A reader described himself as “an over-the-hill guy” who remembers having a pen pal in his youth and he liked it. It was great fun, he said, but how would he find pen pals these days? Well … PenPalParty.com has international pen friends. You can specify adults who speak English, are over a certain age, or use any criteria you like, by going to penpalparty.com/lookforpals.html. You could also go to favorite websites, such as your favorite newspaper or magazine. If there’s a topic you’re interested in, comment on it and include your email address so people can write you back. When Joy was in her 20s, she loved the pen pals she met through “Single Booklovers,” which still exists at […]
Until now, news on Twitter was only as good as the services you subscribed to. You could search for a topic, click “follow” and from then on see posts on that topic whenever you went to Twitter.com. Now they’ve added “Moments.” Moments are more like traditional news headings. Click “Moments” at the top left of your screen any time of the day or night to see what’s going on. When we clicked, we saw travel stories, music, sports and political news. Usually there’s not much going on.
Bob clicked on a hidden Facebook feature and discovered an old pal from Philadelphia. Turns out there’s a Facebook button called “Other.” It’s faint and hard to see, but that just makes it more mysterious. It’s there you may find mail from people who aren’t on your friends list, also ads for things you never wanted.
We’ve never tried “Hinge,” which is a fast-growing dating service. We didn’t try it because we’re married and happy about it. Now that a widowed friend has tried it, we’re adding a few words of caution. Hinge.co is a free app that finds matches for you from friends of your Facebook friends. By confining the field, they claim you’re more likely to find suitable matches. When our widowed friend started Hinge on her iPad, she was startled to see her adult son’s face beaming up at her; she was afraid it was about to match her with his friends, despite the huge age differences. No one had ever disconnected as fast as she did. She didn’t realize the app just […]
To whom it may concern: We are told by younger folks that nobody makes phone calls these days, they text each other. In case you do make calls once in a while, “Hello: Caller ID and Blocking” is a free Android app that makes it easier to place calls using a free Wi-Fi connection. It also blocks unwanted calls.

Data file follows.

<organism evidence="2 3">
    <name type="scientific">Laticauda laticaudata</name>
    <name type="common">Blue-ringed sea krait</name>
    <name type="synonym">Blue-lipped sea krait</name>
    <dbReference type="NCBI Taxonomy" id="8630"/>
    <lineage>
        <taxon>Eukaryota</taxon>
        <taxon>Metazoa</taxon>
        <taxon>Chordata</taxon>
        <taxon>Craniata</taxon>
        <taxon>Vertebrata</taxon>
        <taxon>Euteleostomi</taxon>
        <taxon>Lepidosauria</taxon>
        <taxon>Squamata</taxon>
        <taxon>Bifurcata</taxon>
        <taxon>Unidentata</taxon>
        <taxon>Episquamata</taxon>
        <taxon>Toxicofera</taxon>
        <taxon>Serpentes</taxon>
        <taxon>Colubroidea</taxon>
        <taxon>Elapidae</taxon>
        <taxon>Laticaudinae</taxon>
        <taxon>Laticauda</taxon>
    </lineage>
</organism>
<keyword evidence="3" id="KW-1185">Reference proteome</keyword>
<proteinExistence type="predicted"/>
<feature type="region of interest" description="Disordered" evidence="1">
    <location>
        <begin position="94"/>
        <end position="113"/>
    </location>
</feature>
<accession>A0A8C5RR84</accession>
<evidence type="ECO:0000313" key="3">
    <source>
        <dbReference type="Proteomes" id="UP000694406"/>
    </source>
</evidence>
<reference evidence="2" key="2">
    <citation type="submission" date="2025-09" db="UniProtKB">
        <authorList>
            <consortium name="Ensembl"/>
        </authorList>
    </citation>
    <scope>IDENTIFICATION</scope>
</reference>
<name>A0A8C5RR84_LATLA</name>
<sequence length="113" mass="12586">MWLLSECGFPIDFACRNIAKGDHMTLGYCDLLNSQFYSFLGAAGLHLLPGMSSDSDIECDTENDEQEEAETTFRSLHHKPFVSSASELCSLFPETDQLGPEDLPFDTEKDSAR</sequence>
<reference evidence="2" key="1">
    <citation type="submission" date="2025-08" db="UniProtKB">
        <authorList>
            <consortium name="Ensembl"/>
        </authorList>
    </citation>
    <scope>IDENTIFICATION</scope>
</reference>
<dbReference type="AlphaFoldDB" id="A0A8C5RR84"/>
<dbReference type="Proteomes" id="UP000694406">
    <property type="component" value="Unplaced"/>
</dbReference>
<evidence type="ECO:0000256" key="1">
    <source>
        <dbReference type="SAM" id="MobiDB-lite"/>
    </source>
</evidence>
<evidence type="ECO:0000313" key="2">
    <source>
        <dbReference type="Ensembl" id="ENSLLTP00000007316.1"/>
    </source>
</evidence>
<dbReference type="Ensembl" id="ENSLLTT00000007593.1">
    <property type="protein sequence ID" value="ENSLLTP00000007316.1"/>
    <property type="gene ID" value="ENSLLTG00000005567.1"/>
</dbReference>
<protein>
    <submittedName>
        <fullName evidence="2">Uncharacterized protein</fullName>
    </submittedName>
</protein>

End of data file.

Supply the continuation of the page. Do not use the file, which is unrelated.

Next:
According to The Economist magazine, “Tinder” is now the most popular dating site and app (Android) (iPhone). We thought it was too new to have achieved that status. But young people are now saying “Hinge.co” is even better. (“CO” is the country suffix for Columbia; it doesn’t mean a web site is based there, just that it’s registered there.) Tinder lets you swipe past any photo you’re not intrigued by. It requires a different swipe when you find someone you like. If they’ve done the same thing with your photo, you’re matched and something might come of this. Hinge.co matches you only with friends of Facebook friends. Though it might sound foolish to restrict the field, it gives you the […]
A widowed friend of ours is still keeping her husband’s Facebook account open, several months after he passed away. She has no plans to close it. Many experts suggest “memorializing” such an account to make it impossible to send messages there, but she sees no reason to do this either. We agree. Survivors probably want to hear from anyone who hasn’t yet learned of the death of their friend so it’s best to keep channels open.
We recently explained what they call a “hashtag” on Twitter: It looks like this: “#.” It’s used to organize and navigate your way around Twitter. Typing #BillGates when you’re logged into Twitter, for example, takes you to Gates’ Twitter page. A reader wrote in to say he loved the explanation, but what about the “@” on Twitter?
If you’re one of the 271 million Twitter users, you may want to know how many people are potentially viewing your tweets. Go to Analytics.Twitter.com to find out. We found that our tweets were received daily by around 1800 people. Of course, just because someone is getting your tweets doesn’t mean they’re actually reading them. Stop us before we tweet again!